Now that we have an idea of what both autoloading and namespaces are, let’s combine them together to create a reliable means of organizing our project files.
PSR-4: The Standard for PHP Autoloading & Namespaces
PHP Standard Recommendation (PSR) 4 is a commonly used pattern for organizing a PHP project so that the namespace for a class matches the relative file path to the file of that class.
For example, if you are working within a project that makes use of PSR-4 and you are dealing with a namespaced class named
\Jonathan\SomeBundle\Validator();, you can be sure that the file for that class can be found in this relative location in the file system:
Just to drive this point home, here are some more examples of where a PHP file exists for a class that is within a project making use of PSR-4:
|Namespace & Class||File Location|
Note: this isn’t 100% accurate, as each component of a project has its own relative root, but don’t discount this information–
Knowing that PSR-4 implies the file location of a class will help you easily find any class within very large projects.
How does PSR-4 work?
Another great question! The answer to that question is simple, it’s done with an autoloader function!
Let’s take a look at one PSR-4 example autoloader function to get an idea of how it works:
Now let’s walk through what is going on here, assuming we have just instantiated the following class:
- PHP executes our autoloader with the
$classparameter using a string value of
$class = "\Foo\Bar\Baz\Bug"
- We use
str_replace()to change all backslashes into forward slashes (like most directory structures use), essentially turning our namespaces into a directory path.
- We look for the existence of that file in the location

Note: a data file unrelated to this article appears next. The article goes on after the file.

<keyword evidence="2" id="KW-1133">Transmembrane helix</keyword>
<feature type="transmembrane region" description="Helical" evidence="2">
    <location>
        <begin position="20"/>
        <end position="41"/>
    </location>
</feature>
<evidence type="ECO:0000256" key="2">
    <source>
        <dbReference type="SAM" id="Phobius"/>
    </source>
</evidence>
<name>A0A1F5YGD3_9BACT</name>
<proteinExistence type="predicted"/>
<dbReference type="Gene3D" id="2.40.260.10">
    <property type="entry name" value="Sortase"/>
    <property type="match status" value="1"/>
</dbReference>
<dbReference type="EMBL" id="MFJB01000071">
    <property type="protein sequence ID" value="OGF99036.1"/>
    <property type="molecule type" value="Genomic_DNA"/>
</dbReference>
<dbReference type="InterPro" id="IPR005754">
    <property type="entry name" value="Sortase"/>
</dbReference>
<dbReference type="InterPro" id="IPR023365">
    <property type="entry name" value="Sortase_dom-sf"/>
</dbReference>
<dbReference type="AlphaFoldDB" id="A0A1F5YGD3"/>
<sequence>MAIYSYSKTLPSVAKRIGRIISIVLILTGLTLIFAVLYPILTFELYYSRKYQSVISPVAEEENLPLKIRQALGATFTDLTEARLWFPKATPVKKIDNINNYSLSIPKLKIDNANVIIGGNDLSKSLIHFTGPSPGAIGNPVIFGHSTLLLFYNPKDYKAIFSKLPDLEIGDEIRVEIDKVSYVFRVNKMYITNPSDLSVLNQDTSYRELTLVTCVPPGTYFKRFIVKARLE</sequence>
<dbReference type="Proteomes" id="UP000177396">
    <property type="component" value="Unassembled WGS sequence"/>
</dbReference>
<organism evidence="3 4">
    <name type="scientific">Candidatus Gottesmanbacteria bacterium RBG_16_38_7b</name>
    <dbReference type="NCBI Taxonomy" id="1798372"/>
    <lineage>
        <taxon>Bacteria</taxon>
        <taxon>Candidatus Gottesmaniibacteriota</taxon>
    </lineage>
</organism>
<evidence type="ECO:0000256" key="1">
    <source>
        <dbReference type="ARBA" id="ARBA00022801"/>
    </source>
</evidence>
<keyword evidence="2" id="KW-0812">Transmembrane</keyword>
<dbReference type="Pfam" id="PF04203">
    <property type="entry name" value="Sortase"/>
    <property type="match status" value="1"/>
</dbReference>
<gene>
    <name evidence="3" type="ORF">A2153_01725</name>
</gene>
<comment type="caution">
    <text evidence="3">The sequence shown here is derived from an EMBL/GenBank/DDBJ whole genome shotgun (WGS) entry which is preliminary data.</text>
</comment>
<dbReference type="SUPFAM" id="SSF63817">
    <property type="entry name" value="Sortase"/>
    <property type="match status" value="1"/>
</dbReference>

- And finally, we load that file if it is found.
TL;DR – We changed
/src/Foo/Bar/Baz/Bug.php and try to find that file.
Composer – PHP Package manager – Does autoloading for you
Composer is a command line PHP package manager. You may have seen a project before with a
composer.json file in its root directory. This file tells Composer about your project, including your project’s dependencies.
Example of a very simple
This project is named “jonathan/example” and has 1 dependency of the Twig templating engine (at version 1.24 or higher).
With composer installed on my system I can use this json file to download my project’s dependencies, and in doing so, composer will generate an
autoload.php file that will automatically handle autoloading the classes in all your dependencies.
If I include this new file in my project, all my dependencies’ classes will be automatically be loaded as I need them in my project!
To re-iterate: Because of the PSR-4 standard and its wide-spread adoption, Composer can generate an autoloader that will automatically handle loading your dependencies as you instantiate them within your project.
Learn more about Creating your own PHP Namespaces and Autoloader with Composer.